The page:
In addition, DEFCLASS would naturally have to use definitions within
the &ENVIRONMENT parameter for things like determining inheritance 
information necessary at compile time. What kinds of information
would be necessary? For the moment, let's ignore optimization information,
since things get a bit more complicated when it is taken into account.
Given this, we can rule out slot layout and number information, since
WITH-SLOTS :USE-ACCESSORS NIL (the only place it would potentially be needed)
should go through SLOT-VALUE. Possibly the slot :INITFORM (and any 
additional initialization information) would need to be compiled, but
they would not have to be accessed by anyone else. The only really
important piece of information needed would be the SETF generic
function names for inherited slots, since these would be required for
expanding SETF forms at compile time. Most other aspects of inheritance
(modulo optimizations) could be handled at load time or run time.

In order to make things more convenient for the user, we may want
to define an interface function called CLASS-NAMED, which takes the
class out of the current environment, and a metaclass function,
called SYMBOL-CLASS, which requires an environment argument. 
Corresponding SETFs would also be required. But this seems as
if it should be the only modification needed for dealing with
the name to class mapping.

As a side note, I did an experimental implementation of something
similar using the CommonObjects on CommonLoops implementation this spring.
The part modifying CLASS-NAMED to be sensitive to the compilation
environment worked very well, which leads me to believe that implementation
should be possible.


The other part of the initial proposal involved shadowing generic
functions and methods in the compile time environment by making
the name to function mapping dependent on the environment.
The effect would be to require SYMBOL-FUNCTION to have an environment 
parameter, since SYMBOL-FUNCTION and its SETF are the means whereby a
name to (possibly generic) function mapping is established.

Note that any attempt to make the name to function mapping dependent
on the environment will inevitably have some serious reprecussions
for Common Lisp. In particular, the design of Common Lisp assumes
functions are named by symbols in a global name space, partitioned
through packages. These symbols have a globally accessable function
cell, which SYMBOL-FUNCTION, FBOUNDP, MAKFUNBOUND, and other accessor
function access. Thus function names are kind of like special variables
except they can't be dynamically bound, or, more precisely, like global 
variables in other languages (Pascal, for example), where dynamic
binding is not available. The name to function mappings established
by FLET and LABELS are not available via. SYMBOL-FUNCTION.

Referring back to the initial motivation for including environment
sensitivity, namely information propagated from form to form, there
is only one case where one method might need to know something about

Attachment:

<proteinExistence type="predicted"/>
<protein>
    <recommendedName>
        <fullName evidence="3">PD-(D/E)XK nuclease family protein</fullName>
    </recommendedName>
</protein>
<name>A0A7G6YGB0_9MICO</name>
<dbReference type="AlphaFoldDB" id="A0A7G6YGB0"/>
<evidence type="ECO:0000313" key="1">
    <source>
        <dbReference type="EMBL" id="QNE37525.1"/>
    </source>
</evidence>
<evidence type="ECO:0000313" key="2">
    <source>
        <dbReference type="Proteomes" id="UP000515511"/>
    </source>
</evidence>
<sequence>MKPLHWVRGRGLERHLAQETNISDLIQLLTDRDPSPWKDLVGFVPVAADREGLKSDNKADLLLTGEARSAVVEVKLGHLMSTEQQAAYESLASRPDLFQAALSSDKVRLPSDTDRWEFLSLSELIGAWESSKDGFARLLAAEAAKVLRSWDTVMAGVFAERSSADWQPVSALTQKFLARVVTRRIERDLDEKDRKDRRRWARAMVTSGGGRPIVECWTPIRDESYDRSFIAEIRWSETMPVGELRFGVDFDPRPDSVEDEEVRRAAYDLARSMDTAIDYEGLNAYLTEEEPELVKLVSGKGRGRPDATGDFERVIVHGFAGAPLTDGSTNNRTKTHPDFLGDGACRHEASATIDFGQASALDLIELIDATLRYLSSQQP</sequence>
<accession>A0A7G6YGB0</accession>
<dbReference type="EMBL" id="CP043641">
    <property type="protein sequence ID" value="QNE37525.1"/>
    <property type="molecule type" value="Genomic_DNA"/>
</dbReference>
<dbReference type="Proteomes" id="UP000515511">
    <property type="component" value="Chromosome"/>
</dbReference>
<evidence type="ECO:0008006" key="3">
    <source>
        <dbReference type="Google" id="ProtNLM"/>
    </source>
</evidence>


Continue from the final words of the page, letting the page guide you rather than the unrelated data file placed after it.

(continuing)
another 's definition during compilation: CALL-NEXT-METHOD. However,
ignoring optimizations for the moment, the characterization of
CALL-NEXT-METHOD as lexical in scope and dynamic in extend suggests
lookup of the next method could be done, at the latest, at run time
exactly as method dispatch is done. Knowledge about the classes
of the caller's parameters at compile time could be used to limit 
the run time method search. Various further optimizations are possible,
but the most obvious require only the ability to do method lookup
and linking at load time.


Unfortunately, some object oriented languages resolve method inheritance
fully at compile time. CommonObjects is an example. CommonObjects
has a form similar to CALL-NEXT-METHOD (called CALL-METHOD) which
allows the programmer to specify a particular method on the direct
super (or on itself), and a function call to the method (via. a
special method symbol) is compiled in at compile time. Thus the
CALL-METHOD macro must have access to the symbol at compile time,
and the fasl loader must maintain a compile time to load time 
mapping of the symbol. This is all implementation dependent, of
course, and this particular feature has given us much trouble
in developing the Portable CommonObjects implementation. The
point is, however, that compiling a file of CommonObjects methods
requires information on the methods previously compiled to be
propagated between forms.

As mentioned in the previous section, addition of an environment
parameter to SYMBOL-FUNCTION (and its SETF) would involve a
major change to the semantics of function symbols in Common Lisp.
Since the function cell is a globally accessable place, would
redefining a function in a particular environment still cause
the global definition to change? If so, then bootstrapping problems
could easily occur, since a definition which has just been compiled
should not be used in the compilation process. If not, then the
nature of the function cell as a globally accessable place is
compromised, since function invocations in the compiler's run
time environment will get one definition, while another definition
will be operative in the compilation environment.